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West Coast and Central America

Since we reached South America we were tourists travelling with a Mooney but after leaving Chile our mode of traveling changed a bit. Until Mexico it was more like a lazy ferry flight with some tourist activity sprinkled in. The countries we had to cross are much less GA friendly as the ones before. Inflexible permits are required, fees are sometimes steep and we had to contract handling in two places.

Our route to Palenque (MMPQ)


We had decided not to use one of the service providers to obtain the required permits, but to do it by ourselves. Not so much to save money (that’s never bad, however) but rather because we saw it as part of the challenge. Moreover, we felt we would be more flexible dealing with the authorities directly instead of going via a proxy.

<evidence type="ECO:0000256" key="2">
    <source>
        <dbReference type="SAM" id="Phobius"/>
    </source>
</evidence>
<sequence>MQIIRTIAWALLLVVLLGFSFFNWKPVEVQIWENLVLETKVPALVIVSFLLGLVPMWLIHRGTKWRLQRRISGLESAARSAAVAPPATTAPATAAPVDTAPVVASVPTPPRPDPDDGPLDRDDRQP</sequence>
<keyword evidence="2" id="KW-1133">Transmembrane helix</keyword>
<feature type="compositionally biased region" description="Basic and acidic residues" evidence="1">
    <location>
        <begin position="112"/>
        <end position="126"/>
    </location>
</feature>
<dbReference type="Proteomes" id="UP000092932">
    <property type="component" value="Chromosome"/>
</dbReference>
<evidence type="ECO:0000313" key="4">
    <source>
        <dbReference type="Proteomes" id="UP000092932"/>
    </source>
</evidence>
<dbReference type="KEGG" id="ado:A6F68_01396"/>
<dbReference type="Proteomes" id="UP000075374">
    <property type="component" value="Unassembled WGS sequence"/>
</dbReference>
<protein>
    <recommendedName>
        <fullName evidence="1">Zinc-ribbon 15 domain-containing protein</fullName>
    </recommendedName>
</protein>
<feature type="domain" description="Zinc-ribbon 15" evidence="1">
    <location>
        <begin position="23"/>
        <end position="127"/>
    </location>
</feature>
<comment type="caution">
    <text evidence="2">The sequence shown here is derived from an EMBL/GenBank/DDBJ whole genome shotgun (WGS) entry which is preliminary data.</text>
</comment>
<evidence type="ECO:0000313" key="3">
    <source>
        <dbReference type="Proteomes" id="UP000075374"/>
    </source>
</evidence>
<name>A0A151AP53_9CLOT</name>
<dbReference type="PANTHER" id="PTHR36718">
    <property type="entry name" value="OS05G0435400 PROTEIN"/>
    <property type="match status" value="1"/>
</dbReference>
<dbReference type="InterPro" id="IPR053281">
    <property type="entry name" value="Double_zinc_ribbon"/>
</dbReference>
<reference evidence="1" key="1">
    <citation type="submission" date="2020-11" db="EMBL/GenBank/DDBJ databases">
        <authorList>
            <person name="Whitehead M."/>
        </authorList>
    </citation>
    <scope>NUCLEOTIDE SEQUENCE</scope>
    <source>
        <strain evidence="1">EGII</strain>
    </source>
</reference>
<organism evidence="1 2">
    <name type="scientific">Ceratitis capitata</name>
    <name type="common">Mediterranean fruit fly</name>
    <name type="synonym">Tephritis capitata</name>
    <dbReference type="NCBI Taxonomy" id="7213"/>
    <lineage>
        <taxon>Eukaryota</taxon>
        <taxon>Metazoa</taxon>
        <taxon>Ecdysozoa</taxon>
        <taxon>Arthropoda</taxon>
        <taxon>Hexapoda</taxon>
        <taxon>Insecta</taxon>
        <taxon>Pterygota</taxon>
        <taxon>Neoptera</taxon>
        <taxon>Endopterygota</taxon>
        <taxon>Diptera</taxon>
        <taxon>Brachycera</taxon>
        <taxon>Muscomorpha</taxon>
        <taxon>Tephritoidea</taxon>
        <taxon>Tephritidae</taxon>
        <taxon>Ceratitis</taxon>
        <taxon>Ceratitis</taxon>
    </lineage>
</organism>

By far the hardest part for each country requiring a permit was to get in contact with a person in charge. Our first source of Information was the Jeppesen South America Airway Manual (EAWM). For some of the countries the AIP is online for others not, but that makes little difference as EAWM as well as the AIPs are completely unreliable. Literally not a single of the email addresses we found there worked. You always have to find out the correct Hotmail or Gmail address of the person in charge and this can only be done by phone. However, the phone numbers in the AIPs and the EAWM usually don’t work either. A good way was to type these numbers into google to find the person behind it. Sometimes we were able to find the department and other contacts there. Otherwise the only chance was to call the relevant CAA and be prepared to get handed over almost a thousand times. Once the right person could be found, they were always friendly and happy to tell us their email address.